Francis O. Lindquist

Francis Oscar Lindquist (September 27, 1869 – September 25, 1924) was a politician from the U.S. state of Michigan.

Lindquist was born in Marinette, Wisconsin on September 27, 1869 to a Norwegian-born mother and a Swedish-born father and attended the common schools. He moved to Greenville, Michigan, in 1904 and engaged in the mail-order clothing and manufacturing business. He moved to Grand Rapids in 1915 and became president of the Canada Mills Co., of New York and Michigan.

Lindquist was elected as a Republican from Michigan's 11th congressional district to the 63rd United States Congress, serving from March 4, 1913 to March 3, 1915. He won the election in a landslide, using mail-order tactics to canvass voters. He was not a candidate for renomination in 1914 and resumed the mail-order business in Grand Rapids. After the First World War, he returned to Greenville and supervised a correspondence-school course for sales people. In 1922, he lost to Bird J. Vincent in the Republican primary election for U.S. Representative in Michigan's 8th congressional district.

Lindquist died just two days before his 55th birthday, On September 25, 1924, in Grand Rapids and is interred at Forest Home Cemetery in Greenville.

Frank Park

Frank Park (March 3, 1864 – November 20, 1925) was an American politician, educator, lawyer and jurist from the state of Georgia.

Park was born in Tuskegee, Alabama in 1864 and attended the University of Georgia (UGA) in Athens where he was a member of the Phi Kappa Literary Society. He taught from 1882 through 1885 then worked as a railway civil engineer from 1885 until 1889. Park then attended the Atlanta Medical College and graduated in 1891. He studied law and was also admitted to the state bar in 1891 at which time he started a private law practice.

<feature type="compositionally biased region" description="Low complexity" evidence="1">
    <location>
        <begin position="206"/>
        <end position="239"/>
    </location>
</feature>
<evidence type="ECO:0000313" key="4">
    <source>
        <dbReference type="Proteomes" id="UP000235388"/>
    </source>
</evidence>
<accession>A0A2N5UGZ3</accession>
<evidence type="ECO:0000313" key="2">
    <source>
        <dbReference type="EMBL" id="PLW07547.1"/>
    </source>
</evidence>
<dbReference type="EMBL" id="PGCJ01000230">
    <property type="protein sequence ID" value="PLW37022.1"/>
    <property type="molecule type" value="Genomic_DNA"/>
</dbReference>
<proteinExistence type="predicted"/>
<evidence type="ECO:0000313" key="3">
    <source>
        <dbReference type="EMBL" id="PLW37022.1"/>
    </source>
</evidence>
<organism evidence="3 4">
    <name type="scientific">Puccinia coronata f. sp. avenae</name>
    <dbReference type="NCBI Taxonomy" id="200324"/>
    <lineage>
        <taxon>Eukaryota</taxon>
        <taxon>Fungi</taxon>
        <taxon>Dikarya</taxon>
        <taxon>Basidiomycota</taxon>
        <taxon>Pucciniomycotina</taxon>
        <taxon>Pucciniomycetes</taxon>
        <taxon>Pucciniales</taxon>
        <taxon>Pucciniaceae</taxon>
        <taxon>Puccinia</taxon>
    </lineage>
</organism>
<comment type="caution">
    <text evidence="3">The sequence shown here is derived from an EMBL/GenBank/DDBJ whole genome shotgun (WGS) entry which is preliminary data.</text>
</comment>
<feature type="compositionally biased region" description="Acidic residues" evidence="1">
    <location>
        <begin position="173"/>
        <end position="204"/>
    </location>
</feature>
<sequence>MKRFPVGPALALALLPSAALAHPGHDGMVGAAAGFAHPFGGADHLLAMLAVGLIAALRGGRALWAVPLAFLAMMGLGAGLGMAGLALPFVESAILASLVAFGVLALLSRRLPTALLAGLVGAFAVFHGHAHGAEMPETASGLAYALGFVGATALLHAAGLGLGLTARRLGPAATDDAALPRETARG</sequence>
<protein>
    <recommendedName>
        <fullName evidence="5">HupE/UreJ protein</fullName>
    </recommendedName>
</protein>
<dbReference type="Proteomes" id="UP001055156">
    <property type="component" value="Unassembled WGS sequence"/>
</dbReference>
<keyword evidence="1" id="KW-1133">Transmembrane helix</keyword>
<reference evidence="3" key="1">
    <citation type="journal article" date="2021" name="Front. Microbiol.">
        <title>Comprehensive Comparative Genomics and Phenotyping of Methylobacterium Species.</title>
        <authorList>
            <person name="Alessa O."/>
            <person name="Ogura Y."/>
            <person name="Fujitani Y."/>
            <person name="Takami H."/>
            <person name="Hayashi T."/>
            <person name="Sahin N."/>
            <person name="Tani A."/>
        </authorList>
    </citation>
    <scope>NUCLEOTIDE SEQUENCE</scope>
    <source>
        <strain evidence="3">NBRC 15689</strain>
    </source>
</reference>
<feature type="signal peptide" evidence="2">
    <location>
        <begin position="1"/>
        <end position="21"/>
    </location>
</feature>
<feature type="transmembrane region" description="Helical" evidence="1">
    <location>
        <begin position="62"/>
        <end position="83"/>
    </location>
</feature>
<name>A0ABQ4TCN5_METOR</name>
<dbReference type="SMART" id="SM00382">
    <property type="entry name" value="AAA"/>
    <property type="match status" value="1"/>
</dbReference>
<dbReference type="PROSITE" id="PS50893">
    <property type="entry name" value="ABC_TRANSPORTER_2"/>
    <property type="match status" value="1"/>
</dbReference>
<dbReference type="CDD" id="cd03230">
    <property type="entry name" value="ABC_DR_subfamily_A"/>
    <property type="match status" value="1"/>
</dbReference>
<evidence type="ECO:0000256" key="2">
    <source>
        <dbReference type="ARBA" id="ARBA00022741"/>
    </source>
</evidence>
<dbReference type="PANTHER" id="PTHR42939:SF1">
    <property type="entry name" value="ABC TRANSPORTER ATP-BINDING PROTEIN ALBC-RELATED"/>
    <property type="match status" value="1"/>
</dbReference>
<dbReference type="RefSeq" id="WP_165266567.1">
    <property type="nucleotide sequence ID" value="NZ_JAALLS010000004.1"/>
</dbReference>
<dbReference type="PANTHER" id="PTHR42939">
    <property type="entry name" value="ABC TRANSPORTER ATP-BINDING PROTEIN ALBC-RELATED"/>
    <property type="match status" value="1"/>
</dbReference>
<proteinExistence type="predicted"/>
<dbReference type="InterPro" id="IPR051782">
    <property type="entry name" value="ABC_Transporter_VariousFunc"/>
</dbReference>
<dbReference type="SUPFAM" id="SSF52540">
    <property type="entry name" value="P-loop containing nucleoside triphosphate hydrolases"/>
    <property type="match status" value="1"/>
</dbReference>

From 1891 to 1902, Park served as chair of the Democratic executive committee for Worth County, Georgia. In 1898, he became a judge in the county court and served in that position until 1903 when he became a judge in the Albany judicial circuit. He served in that position until 1908. From 1902 through 1904, Park was the chair of the Democratic congressional committee for Georgia's 2nd congressional district. He served on the board of trustees for the Georgia Agricultural and Mechanical School in Tifton from 1911 until 1915.

In 1913, Park won a special election to fill Georgia's vacant 2nd district seat in the United States House of Representatives during the 63rd United States Congress. The vacancy was the result of incumbent Seaborn Roddenbery's death earlier in the year. Park was a Democrat and after finishing that partial term he was reelected to four additional full terms in that seat. He ran an unsuccessful reelection campaign in 1924.